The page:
My tribute to Wilko Johnson #NeuroendocrineCancer – Rock and Roll Wilko!

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I recently blogged about a well-known BBC political reporter who has Neuroendocrine Cancer with a Lung Primary.  However, in the usual media ‘double speak’ which can sometimes pervade the coverage of such events, he is said to have Lung Cancer.  As I said in that article, sometimes with Neuroendocrine Cancer – the devil is in the detail and you just need to dig to find it. Annoying, we shouldn’t need to dig as he doesn’t have Lung Cancer.  I wrote about this anatomical issue here.  This is exactly what happened to Steve Jobs and Aretha Franklin.

No sooner had I published the Nick Robinson article, I was alerted to the broadcasting of a film about rock star Wilko Johnson who has the most amazing story to tell. Wilko is a former member of Dr Feelgood, a famous British R&B band who were pretty popular in the 60s/70s/80s and remains so today. He was once also part of the Blockheads group supporting Ian Dury.

He made his acting debut in Game of Thrones. He plays Ser Ilyn Payne in the first and second series, but his character was written out after his diagnosis. His selection for this part was based on his ‘piercing 1000-yard stare’ which he is famous for effecting during his on-stage performance (in real life he’s actually known for being a warm, funny person prone to laughter).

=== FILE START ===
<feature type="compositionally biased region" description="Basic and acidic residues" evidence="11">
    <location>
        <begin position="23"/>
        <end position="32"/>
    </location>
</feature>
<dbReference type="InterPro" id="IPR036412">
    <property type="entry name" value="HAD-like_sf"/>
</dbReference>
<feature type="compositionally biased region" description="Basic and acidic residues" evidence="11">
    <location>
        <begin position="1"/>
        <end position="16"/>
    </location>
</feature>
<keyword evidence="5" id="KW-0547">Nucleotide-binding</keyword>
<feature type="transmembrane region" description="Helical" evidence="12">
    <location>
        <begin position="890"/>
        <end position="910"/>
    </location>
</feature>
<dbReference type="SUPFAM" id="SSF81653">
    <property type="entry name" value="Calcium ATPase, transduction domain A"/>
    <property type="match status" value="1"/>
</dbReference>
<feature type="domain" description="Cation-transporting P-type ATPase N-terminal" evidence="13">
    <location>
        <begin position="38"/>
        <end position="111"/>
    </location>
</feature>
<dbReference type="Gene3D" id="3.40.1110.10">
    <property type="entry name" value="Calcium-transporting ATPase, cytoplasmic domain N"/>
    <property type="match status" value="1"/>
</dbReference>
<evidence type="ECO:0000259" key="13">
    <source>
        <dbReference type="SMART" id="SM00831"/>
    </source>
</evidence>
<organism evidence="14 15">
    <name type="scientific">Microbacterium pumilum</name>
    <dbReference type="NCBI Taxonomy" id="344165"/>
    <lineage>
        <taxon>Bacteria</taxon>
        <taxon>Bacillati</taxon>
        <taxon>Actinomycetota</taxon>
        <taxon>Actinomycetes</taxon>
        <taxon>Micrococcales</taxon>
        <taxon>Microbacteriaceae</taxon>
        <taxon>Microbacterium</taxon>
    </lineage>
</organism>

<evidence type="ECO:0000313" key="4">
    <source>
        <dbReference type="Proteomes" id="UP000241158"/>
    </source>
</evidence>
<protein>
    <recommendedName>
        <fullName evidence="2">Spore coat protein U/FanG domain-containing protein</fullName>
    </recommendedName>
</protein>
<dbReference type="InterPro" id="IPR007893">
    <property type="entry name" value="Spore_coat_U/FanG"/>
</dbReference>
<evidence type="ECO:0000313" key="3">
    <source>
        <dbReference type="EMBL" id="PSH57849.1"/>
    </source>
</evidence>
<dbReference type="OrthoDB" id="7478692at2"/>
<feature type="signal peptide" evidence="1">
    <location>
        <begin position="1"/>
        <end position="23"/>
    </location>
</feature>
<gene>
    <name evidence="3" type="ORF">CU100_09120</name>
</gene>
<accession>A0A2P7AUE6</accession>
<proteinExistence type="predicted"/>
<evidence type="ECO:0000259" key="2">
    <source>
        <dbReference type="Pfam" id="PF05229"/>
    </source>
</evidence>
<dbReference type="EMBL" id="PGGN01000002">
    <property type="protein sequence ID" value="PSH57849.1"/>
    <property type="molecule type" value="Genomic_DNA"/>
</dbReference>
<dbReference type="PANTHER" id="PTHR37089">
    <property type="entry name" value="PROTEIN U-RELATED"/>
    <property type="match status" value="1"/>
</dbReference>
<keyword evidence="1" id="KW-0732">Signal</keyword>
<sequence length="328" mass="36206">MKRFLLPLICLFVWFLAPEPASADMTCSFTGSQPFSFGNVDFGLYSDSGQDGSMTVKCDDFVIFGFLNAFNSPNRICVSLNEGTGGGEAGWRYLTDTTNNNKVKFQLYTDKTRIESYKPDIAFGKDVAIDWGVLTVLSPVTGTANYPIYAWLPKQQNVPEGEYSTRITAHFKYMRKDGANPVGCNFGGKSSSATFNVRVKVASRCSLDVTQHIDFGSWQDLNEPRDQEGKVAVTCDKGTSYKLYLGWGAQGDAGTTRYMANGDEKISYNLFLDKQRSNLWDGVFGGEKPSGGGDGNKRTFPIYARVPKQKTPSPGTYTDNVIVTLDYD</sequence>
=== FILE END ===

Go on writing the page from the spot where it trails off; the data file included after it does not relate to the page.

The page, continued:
In 2014, Wilko was diagnosed with Pancreatic Cancer and was told he had a year to live. One year later, a photographer friend Charlie Chan (who just happened to be a doctor) commented that he looked too well and was still doing his routine and fast-paced musical performance, that something was perhaps not right about this diagnosis.  To cut a long story short, he was retested and re-diagnosed with Neuroendocrine Cancer with a primary in the pancreas.  However, it was a large tumour (7 lbs 8oz in weight and the size of a melon) and the surgery was ‘extreme’ taking 11 hours and with a lower-than-normal chance of survival. He seems to be doing OK so far. However, the ‘double speak’ is also being used in his case as nearly all reports and news articles state he has Pancreatic Cancer.

Wilko went back to Cambridge to thank his surgeon (Emmanuel Huget) and team. He later did a benefit concert to raise funds for the hospital.

wilko scar

Until I saw the film on BBC1 a few days ago, I hadn’t realised the film was even being made. The first half of the film is really about a man who thinks he is going to die, and he doesn’t really have an issue with this – he misses out on all the usual emotions moving straight to acceptance.  He also decided to do a ‘final’ gig teaming up with Roger Daltrey (The Who) – you can watch this from a link below.

I suspect the film sponsors were totally surprised to be continuing the film to include his re-diagnosis, his surgery and the beginning of his recuperation (I suspect Wilko was more surprised though).  Having now watched the full 90 minutes, I can say I enjoyed it (particularly the second half) but I suspect it won’t be everyone’s ‘cup of tea’.  However, it gives an insight into the man himself along with his journey. Some of the music clips will get your feet tapping. A little bit of me wants to get to know him more as I hadn’t realised he is a bit of a philosopher (ex-English teacher) and an astronomer in addition to being a rock star and generally down-to-earth ‘geezer’. There are some good quotes in the film including “if the cancer is going to kill me, I don’t want it to bore me”. This probably explains his very positive attitude when told he would die and decided his ‘new normal’ would be his usual normal!